It is a subject so new and so fast-evolving that scientists disagree on how to define it.
The subject, synthetic biology, has many definitions, said Dr. James Wagner, President of Emory University and Vice Chair of the Presidential Commission for the Study of Bioethical Issues. “We asked for a definition and we were rebuffed,’’ Wagner said.
But he told the Commission and others attending the group’s third and final hearing on synthetic biology that the group has been “guided by the incident’’ that brought them together. That was the announcement in May of an entire genome from one species recreated in a laboratory and reinserted “into the chassis, if you, in another species,’’ he said. “It was an entire genome manufactured on a laboratory bench.’’
Soon after that announcement by the J. Craig Venter Institute, President Obama asked the Commission to issue recommendations on federal involvement in synthetic biology.
At today’s hearing in Atlanta, the group talked about the first 12 of 19 draft recommendations on federal oversight. The group will go through seven more draft recommendations on Wednesday, and then expects to submit its final report to the White House in about a month.
The draft recommendations covered a wide gamut, including a coordinated evaluation of current public funding for synthetic biology activities, including risk assessment; that the primary determinant of public investment should be whether a project advances the public good; that no new agency or oversight bodies was needed for synthetic biology, but a body within the Executive Office of the President (EOP) should develop a coordinated approach to research and development; and that ongoing assessments were needed because the field and the science were evolving so rapidly.
Other draft recommendations included branding new organisms in some way to help the government monitor developments; that the federal government should communicate to the public about any field release of a biosynthetic organism into the environment; and that ethics education should be developed for all researchers, beyond the medical and clinical research communities to include those in engineering, materials science and information technology.
In more than three hours of discussion on the recommendations, Commission members discussed a range of benefits and risks in synthetic biology.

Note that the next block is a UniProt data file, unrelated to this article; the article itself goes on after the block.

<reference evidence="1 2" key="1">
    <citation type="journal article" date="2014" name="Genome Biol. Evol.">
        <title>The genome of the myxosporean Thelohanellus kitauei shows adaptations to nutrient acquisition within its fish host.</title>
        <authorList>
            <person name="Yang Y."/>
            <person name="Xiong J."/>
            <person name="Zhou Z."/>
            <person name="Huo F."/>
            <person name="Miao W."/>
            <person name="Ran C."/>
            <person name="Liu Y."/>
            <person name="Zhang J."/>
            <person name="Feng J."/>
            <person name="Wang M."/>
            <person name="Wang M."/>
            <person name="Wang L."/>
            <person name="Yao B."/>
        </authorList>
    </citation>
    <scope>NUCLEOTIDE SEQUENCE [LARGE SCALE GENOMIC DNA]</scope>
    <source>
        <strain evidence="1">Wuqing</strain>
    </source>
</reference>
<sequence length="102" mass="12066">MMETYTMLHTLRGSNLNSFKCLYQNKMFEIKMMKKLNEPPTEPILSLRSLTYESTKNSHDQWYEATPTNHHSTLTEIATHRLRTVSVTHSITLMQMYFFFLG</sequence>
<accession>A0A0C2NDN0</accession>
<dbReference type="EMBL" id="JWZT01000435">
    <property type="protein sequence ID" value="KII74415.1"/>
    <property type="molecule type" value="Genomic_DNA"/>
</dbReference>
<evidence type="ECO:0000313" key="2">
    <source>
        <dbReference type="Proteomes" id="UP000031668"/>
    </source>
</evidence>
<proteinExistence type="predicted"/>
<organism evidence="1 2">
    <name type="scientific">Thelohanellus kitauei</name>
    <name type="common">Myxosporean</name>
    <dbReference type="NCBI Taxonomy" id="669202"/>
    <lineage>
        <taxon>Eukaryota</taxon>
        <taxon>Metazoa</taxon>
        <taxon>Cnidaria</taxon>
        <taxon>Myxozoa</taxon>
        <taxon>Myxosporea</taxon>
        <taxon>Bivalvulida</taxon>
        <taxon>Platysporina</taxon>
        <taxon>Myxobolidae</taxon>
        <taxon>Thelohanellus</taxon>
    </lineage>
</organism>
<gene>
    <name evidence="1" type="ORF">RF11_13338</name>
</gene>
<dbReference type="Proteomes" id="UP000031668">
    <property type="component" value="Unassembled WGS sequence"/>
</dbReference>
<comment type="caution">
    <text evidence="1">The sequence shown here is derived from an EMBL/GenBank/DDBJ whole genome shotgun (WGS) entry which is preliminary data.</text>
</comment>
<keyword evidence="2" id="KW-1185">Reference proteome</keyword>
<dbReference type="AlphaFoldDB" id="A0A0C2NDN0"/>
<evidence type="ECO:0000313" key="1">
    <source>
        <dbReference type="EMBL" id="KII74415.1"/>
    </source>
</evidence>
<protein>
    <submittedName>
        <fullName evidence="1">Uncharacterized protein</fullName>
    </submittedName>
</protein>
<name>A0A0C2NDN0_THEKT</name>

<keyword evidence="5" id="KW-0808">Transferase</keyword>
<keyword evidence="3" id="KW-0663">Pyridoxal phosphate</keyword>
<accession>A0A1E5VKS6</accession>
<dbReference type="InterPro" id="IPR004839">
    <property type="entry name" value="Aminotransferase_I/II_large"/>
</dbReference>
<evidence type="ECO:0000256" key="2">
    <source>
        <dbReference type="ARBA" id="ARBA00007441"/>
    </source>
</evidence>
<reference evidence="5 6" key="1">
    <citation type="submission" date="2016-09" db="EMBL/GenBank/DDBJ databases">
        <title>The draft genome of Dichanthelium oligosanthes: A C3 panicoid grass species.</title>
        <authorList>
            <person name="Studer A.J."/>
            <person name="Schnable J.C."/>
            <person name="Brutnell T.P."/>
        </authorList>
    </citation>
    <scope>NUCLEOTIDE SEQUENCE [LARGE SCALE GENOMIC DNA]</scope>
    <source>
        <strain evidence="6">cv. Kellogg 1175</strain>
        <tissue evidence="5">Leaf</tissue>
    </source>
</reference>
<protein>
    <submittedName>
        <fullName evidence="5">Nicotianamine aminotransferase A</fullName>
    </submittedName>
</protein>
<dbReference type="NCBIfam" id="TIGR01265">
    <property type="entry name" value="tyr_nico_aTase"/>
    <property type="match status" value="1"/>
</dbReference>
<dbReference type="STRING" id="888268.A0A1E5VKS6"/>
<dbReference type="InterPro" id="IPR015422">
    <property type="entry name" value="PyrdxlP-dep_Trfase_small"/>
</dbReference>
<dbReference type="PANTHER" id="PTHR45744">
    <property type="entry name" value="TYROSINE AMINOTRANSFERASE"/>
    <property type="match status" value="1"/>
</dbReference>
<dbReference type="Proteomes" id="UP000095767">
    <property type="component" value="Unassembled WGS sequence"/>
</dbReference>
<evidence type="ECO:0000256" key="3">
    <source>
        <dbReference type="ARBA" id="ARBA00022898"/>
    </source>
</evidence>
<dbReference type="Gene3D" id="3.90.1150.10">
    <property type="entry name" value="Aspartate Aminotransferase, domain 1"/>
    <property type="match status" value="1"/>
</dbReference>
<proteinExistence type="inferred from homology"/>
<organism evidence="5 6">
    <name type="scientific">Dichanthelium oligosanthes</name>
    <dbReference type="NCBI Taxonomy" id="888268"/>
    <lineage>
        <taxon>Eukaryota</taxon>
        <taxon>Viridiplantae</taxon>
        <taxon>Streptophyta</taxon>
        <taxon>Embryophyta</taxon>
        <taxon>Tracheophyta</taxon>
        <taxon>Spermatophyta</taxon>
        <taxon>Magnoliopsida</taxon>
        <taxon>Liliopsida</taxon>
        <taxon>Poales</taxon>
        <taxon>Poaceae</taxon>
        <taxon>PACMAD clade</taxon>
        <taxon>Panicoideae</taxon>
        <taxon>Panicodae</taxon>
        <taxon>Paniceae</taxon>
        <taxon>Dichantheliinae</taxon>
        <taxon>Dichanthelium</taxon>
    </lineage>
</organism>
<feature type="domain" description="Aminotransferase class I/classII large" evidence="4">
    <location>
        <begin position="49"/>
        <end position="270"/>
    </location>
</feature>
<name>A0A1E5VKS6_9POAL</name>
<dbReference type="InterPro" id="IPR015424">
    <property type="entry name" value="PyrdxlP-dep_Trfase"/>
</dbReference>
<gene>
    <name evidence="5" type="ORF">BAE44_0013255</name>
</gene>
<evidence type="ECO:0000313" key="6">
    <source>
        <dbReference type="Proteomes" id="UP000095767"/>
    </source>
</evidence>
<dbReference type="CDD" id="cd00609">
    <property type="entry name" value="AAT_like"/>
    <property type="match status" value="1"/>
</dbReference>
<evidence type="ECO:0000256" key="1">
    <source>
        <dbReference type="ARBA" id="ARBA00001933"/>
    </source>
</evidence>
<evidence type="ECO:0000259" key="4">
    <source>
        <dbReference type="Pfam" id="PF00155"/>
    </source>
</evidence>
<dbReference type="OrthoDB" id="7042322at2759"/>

Wagner said so many questions about synthetic biology couldn’t be answered just yet.
What if, he asked, if a synthetic biology product “is more robust that what is in nature? Or what if it could be applied for malevolent purposes? What degree do we interfere with the nature order of life, some could ask?’’
“Certainly some risk now can’t be imaginable, but (the Commission’s job) is how to give advice to society to be best prepared,’’ Wagner said.
Some benefits were imaginable, though, several Commissioners said.
“Synthetic biology has great potential to improve the public’s well-being – with new medicines, discoveries in energy and food,’’ said Lonnie Ali, a Commission member, wife of Muhammad Ali and an activist who raises awareness of Parkinson’s disease.
Ali mentioned in particular work on a synthetic form of Artemisinin, an anti-malarial drug that could be used to combat the tens of millions of cases of malaria around the world, particularly in sub-Saharan Africa. But all the applications, she said, “were in the very basic stages of research.’’
She said an existing agency in the federal government should coordinate “the effective use of public funds’’ for synthetic biology projects. Several Commissioners discussed the benefits of public funding to ensure transparency.
But Commission member Nita A. Farahany, an Associate Professor of Law and Philosophy at Vanderbilt University, also lauded private industry’s investment.
“Much of the innovation is being driven by private funding. I think that’s a fortunate thing,’’ she said. “…I understand concerns about lack of transparency. But I’m not sure the right answer is to find parity of private and public funding.’’
Dr. Stephen L. Hauser, a Commission member and Chair of the Department of Neurology at the University of California, San Francisco, said the advantages of public funding were numerous. Among them: uniform standards for protection of subjects in a clinical trial, and ensuring that important research will occur even if there is little market benefit.
“Two areas that I can see (for public funding) are development of antibiotics, and … develop therapies for neurodegenerative diseases, such as Alzheimer’s,’’ Hauser said.